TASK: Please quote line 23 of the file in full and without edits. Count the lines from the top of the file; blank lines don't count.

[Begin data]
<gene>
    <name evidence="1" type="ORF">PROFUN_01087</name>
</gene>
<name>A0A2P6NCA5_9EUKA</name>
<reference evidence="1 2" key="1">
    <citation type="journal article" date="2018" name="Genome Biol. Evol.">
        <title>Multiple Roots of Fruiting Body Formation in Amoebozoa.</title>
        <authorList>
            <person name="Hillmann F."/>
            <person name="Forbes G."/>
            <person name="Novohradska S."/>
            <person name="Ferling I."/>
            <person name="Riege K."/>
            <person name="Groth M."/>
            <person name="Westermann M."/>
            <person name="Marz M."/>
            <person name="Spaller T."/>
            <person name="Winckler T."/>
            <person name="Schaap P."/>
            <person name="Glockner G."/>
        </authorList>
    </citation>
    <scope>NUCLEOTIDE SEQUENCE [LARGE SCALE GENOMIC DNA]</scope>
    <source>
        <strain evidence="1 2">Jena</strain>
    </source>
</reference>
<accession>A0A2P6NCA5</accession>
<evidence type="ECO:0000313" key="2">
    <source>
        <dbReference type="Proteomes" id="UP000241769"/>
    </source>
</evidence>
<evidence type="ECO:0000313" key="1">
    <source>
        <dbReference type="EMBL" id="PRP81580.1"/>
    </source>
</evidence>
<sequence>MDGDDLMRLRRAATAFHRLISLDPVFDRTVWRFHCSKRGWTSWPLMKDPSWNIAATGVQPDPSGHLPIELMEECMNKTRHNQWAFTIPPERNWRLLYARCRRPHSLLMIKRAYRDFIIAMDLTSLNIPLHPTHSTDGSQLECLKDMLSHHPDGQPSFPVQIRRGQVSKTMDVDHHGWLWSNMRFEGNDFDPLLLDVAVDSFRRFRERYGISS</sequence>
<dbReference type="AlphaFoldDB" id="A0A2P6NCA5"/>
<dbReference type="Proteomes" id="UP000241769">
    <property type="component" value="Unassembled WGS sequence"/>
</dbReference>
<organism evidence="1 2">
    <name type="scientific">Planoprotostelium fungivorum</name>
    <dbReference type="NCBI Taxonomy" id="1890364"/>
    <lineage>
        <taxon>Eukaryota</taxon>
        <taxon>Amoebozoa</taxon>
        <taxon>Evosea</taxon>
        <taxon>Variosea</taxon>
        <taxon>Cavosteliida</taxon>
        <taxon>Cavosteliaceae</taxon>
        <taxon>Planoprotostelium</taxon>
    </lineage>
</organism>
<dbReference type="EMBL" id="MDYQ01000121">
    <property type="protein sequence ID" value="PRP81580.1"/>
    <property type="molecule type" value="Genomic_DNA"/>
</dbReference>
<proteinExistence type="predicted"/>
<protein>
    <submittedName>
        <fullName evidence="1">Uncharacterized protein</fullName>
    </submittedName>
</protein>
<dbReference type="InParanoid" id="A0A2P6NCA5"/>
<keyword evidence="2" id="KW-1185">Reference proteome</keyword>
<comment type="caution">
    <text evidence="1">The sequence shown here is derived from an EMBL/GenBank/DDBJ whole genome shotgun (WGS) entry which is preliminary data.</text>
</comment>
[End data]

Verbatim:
    <scope>NUCLEOTIDE SEQUENCE [LARGE SCALE GENOMIC DNA]</scope>